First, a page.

Was there ever really a day when someone who expressed such views could be accepted as a conservative? In “A Little Conservative,” excavated by Hamilton from a 1936 issue of the Atlantic Monthly, Nock considers the inadequacy of all political labels. He preferred to regard himself as a “radical” in the original sense of the word, and with characteristic prescience observed: “In the glossary of politics and journalism, the commonest, nay, the invariable connotation of ‘conservativism’ is in terms of money; a ‘conservative policy’ is one by which a larger flow of money can be turned towards one set of beneficiaries rather than towards another . . . ” (Of course, this definition works equally well to describe other political creeds, and Nock generously includes them.) One is struck again and again by how much Nock was a private person who thought the best place to be was beyond politics. Not even to advance causes in which he placed a modicum of faith would he subject himself to the necessities of political action. “My individualism,” he explained, “was a logical extension of the anarchist principle.” And if conservatism had no identity when Nock wrote (classical liberalism was a lost cause), then how pointless is today’s brouhaha over neoconservatism, a word bereft of even the shadow of meaning. Modern liberals want what neoconservatives want, and vice versa. None of them will ever relinquish their dream of free lunches, endlessly redistributed. They are all jobholders in search of a rationale.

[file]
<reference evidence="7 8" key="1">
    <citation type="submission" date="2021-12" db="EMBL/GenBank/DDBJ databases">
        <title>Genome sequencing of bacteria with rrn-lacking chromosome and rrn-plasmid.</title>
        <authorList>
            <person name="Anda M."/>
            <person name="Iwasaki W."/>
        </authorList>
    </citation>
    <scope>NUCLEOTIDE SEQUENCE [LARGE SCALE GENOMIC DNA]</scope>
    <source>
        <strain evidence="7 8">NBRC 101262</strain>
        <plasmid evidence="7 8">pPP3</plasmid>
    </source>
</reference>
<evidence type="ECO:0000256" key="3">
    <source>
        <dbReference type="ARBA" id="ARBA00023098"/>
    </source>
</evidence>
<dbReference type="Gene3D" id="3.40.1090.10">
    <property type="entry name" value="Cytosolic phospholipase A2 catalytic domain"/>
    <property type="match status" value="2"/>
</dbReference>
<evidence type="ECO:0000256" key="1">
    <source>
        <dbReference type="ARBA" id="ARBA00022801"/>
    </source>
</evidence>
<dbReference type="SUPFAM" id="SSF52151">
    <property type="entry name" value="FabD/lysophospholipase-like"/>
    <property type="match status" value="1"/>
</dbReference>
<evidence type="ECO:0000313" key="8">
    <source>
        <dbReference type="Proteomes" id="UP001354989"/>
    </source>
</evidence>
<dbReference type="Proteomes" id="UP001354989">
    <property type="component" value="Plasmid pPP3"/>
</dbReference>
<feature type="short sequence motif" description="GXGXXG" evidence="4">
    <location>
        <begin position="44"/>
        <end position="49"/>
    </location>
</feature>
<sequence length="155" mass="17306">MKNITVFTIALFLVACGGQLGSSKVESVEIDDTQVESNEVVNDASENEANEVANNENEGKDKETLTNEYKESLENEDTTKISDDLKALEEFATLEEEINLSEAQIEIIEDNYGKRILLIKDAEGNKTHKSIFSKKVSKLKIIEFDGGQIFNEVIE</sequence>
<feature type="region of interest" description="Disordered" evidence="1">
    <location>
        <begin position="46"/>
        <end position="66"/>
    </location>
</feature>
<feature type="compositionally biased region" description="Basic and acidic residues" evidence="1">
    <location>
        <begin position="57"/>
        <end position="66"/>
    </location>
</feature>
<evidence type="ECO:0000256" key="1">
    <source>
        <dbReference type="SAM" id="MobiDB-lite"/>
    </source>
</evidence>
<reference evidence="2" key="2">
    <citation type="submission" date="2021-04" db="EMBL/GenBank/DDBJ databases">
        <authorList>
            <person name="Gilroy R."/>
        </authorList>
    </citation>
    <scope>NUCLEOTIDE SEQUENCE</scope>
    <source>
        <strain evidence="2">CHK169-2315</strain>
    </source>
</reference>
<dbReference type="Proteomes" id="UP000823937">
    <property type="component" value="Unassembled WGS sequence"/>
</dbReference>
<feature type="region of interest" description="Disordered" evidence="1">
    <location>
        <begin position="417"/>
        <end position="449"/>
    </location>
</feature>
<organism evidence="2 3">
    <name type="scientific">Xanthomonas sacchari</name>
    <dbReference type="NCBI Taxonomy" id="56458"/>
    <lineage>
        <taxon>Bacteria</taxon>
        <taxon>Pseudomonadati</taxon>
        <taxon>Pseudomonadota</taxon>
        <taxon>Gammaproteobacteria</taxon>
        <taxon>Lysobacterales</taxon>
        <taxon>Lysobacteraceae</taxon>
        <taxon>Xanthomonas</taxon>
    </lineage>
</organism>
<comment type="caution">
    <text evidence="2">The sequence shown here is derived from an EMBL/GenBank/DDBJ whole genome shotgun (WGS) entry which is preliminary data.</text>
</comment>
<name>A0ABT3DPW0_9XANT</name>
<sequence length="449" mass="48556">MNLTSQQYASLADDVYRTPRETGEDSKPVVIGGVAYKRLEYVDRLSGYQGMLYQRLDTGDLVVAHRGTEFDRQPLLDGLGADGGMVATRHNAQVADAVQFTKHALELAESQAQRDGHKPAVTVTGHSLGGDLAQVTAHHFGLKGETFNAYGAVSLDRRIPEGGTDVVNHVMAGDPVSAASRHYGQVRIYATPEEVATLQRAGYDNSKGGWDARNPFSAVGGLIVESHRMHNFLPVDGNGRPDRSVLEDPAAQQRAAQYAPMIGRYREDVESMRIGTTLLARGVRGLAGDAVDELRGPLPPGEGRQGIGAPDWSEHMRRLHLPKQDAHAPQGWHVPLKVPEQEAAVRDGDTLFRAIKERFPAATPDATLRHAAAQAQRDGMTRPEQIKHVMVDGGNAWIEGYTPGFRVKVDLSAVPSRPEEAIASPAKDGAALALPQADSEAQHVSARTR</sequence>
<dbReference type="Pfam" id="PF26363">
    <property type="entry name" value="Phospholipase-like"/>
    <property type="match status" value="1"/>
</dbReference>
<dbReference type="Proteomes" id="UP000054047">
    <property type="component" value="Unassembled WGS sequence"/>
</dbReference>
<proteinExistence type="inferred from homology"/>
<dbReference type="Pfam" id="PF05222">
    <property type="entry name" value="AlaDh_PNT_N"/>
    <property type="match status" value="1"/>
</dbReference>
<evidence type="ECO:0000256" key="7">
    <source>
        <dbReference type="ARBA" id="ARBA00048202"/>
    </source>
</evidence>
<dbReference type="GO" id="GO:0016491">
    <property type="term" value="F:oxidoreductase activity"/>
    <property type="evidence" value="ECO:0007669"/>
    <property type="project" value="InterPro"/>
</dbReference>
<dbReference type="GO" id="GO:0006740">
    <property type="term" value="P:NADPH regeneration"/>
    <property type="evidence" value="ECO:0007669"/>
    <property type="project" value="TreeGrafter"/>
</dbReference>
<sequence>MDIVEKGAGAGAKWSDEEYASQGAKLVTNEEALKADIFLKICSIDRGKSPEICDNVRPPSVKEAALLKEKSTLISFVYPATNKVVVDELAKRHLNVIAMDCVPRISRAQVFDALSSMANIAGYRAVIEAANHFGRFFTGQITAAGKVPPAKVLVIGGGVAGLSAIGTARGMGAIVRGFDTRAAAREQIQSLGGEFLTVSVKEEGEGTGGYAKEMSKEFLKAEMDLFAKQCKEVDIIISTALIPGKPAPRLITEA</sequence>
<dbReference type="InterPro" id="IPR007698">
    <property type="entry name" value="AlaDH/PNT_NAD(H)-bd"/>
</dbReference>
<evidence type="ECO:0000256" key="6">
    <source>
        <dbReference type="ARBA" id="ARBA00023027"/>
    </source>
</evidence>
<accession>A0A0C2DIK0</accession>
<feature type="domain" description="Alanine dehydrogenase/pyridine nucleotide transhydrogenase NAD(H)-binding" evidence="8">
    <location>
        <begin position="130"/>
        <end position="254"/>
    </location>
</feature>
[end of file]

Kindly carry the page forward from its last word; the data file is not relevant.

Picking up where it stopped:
Probably the most disturbing essay in the book is the previously uncollected “Peace the Aristocrat,” from the May 1915 issue of the Atlantic Monthly. Nock points out why the common man prefers war to peace, for in war he shares his miseries and has a sense of being part of the grand purpose. Nock has it that war serves “the instinct for equality”; and that the politician realizes that war is simply more interesting and exciting than peace—”this instinctive knowledge is the primary essential qualification for his squalid trade.”

The critics of Albert Jay Nock pronounce him a dandy and a snob, but they never address the issues he raised. Today’s spokesmen for both the left and the right have a vested interest in keeping Nock out of the public eye. There is a modest attempt under way to resuscitate the Old Right with a strong emphasis on a libertarian view of foreign policy. This effort is certainly worthwhile, not least because it annoys the managerial elite, who prefer attacks from populist quarters. As for the “little conservatives” who couldn’t wait to become part of the establishment, they should be careful about the intellectual sources they strip-mine in their endless quest for self-justification. These people no longer care about Doing the Right Thing. They want to win, careless of the result. Should they happen across The State of the Union or Our Enemy, the State, they might take a moment to reflect that the “Our” in the latter title doesn’t refer to everyone who calls himself a conservative.


[The State of the Union: Essays in Social Criticism, by Albert Jay Nock, Edited and with a Foreword by Charles H. Hamilton (Indianapolis: Liberty Press) 340 pp., $20.00]